LONDON -- At its "comeback" press conference here on Nov. 13 during
World Travel Market, Croatian tourism officials proved they had
plenty to celebrate, including a 60% increase in international
arrivals for 2000 and a commitment by Hilton to open a hotel in
Croatia's tourism minister, Pave Zupan Ruskovic, said that
nearly 8 million visitors came to Croatia so far this year.
"If you consider that we have 20% less capacity than before the
war [between Croatia and Yugoslavia from 1991-95], then our current
numbers are back at pre-war levels," she said. "Our goal was only a
35% increase, so we are really happy with this achievement."
Ruskovic has acknowledged in the past that a sticking point for
the development of foreign-run deluxe properties in Croatia was a
state-run economy and concerns about potential conflicts within
Both worries have been eliminated, as the 10-year dictatorship
of Franco Tudjman in Croatia ended and democratic elections were
held in February, followed by the more recent elections in
"For the first time in my very long career, I can honestly say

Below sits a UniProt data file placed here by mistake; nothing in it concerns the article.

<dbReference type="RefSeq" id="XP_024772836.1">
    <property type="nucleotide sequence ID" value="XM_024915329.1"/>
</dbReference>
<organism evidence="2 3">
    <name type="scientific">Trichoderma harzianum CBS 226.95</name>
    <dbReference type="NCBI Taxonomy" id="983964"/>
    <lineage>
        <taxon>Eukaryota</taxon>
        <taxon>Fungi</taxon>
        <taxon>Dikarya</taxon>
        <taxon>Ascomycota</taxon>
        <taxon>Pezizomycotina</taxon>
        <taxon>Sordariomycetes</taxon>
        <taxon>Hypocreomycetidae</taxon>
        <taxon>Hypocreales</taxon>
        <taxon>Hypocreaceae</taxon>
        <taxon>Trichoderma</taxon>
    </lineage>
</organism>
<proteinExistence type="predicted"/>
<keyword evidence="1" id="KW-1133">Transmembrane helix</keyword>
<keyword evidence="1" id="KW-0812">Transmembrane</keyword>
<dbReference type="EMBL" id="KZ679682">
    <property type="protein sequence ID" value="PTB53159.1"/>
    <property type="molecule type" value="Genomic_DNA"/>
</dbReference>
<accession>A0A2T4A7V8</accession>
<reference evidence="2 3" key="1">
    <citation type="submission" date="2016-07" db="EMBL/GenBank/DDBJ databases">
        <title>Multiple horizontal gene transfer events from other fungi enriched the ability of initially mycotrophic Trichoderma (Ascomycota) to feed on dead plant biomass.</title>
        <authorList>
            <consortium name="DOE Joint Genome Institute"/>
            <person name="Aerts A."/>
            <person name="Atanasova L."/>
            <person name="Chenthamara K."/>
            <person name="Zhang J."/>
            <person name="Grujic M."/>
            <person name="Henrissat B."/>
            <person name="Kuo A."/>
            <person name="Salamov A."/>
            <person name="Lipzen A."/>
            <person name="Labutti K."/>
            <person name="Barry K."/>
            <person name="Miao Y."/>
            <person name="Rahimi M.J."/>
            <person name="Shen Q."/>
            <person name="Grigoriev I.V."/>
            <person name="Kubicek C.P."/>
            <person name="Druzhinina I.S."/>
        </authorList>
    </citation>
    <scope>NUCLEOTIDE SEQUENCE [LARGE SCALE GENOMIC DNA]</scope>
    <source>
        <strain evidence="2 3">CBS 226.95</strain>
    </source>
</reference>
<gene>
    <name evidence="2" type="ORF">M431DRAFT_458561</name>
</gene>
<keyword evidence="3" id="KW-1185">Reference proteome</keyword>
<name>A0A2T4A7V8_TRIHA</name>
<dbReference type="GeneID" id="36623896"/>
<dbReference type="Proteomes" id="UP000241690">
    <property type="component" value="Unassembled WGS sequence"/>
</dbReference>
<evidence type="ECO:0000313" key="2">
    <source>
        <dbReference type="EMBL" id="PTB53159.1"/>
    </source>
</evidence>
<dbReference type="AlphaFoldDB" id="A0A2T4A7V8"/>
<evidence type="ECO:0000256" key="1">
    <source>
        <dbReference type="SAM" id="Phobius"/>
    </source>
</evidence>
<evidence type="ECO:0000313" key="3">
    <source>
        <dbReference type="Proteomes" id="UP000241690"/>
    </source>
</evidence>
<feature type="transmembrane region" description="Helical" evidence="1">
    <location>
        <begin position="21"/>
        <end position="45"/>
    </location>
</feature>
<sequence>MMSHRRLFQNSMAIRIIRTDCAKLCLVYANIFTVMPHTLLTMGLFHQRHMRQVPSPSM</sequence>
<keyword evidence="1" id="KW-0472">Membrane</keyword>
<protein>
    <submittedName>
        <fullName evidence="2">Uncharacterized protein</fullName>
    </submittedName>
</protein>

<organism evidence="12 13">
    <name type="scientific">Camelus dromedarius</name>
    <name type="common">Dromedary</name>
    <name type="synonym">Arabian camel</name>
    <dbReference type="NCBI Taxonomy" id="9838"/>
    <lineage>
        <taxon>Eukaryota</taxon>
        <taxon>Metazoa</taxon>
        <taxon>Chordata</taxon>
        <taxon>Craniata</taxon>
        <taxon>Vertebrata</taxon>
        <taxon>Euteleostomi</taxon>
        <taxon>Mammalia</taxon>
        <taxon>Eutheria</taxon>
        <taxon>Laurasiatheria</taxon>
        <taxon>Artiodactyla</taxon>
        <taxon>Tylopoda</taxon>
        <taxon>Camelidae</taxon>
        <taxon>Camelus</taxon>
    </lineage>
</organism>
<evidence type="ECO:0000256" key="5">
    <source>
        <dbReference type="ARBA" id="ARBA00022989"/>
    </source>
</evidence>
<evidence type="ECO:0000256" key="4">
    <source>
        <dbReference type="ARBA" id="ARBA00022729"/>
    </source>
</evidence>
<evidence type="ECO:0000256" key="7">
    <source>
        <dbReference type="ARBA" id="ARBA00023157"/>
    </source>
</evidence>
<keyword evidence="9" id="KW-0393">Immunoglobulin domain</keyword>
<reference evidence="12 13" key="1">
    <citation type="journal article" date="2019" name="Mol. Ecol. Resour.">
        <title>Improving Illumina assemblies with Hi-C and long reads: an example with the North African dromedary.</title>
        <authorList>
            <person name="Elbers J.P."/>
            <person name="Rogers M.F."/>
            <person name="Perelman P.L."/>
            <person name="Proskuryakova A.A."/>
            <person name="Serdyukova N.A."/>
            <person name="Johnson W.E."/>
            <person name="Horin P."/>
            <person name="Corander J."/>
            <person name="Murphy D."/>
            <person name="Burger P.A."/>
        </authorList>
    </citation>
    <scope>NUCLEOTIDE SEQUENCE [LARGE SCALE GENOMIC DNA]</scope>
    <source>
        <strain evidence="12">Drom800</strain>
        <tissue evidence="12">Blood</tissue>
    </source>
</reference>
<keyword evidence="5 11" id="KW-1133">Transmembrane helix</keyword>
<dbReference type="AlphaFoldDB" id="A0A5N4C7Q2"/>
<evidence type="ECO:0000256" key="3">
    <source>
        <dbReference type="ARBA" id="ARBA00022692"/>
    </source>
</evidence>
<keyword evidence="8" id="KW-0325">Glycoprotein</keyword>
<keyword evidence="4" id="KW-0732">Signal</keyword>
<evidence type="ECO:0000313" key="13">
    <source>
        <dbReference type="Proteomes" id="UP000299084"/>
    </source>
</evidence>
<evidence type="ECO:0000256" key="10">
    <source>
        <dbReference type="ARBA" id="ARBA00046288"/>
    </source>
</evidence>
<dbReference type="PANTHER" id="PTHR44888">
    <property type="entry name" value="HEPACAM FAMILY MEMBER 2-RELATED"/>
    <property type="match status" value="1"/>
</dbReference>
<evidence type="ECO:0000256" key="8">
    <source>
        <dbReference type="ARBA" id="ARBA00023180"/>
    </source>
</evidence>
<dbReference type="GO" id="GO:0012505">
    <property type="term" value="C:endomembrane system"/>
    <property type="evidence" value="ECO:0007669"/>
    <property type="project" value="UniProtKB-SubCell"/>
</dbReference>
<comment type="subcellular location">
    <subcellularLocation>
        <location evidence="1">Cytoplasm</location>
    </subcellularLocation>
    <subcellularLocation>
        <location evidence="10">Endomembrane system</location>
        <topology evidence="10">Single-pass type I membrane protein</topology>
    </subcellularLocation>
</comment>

that there is a government in Croatia that has made tourism a
priority," said Ruskovic.
"[The government is] driving forcefully toward full
privatization of the tourism sector which should be achieved over
the next two years."
As an example, Ruskovic pointed to Hilton's takeover of the
Hotel Imperial in Dubrovnik as a reflection of the government's
efforts to attract foreign investors.
The Hilton management and ownership contract represents the
first time a foreign company will operate a hotel in Croatia's most
popular tourism destination.
The Hotel Imperial is a turn-of-the-century property built for
Hapsburg emperor Franz Joseph; it was severely damaged during the
bombing of Dubrovnik in 1991.
The hotel will be extensively renovated and should be open by
2003, according to Croatian tourism officials here.
Similarly, the German chain Arabella, which is in a development
cooperative with Starwood, has committed to reconstruct Dubrovnik's
Hotel Argentina, Ruskovic said.
The hotel, which has marvelous views of the Adriatic and the Old
City, will be upgraded by 2003.
Croatia's current government also is making an effort to spawn
upscale boutique hotels by offering low-interest loans and creating
a supportive environment for small-scale investors.
Earlier in the day, Ruskovic received an award from the World
Travel Market Advisory Council, Tribute 21, for her contributions
to the travel and tourism industry over the last 21 years.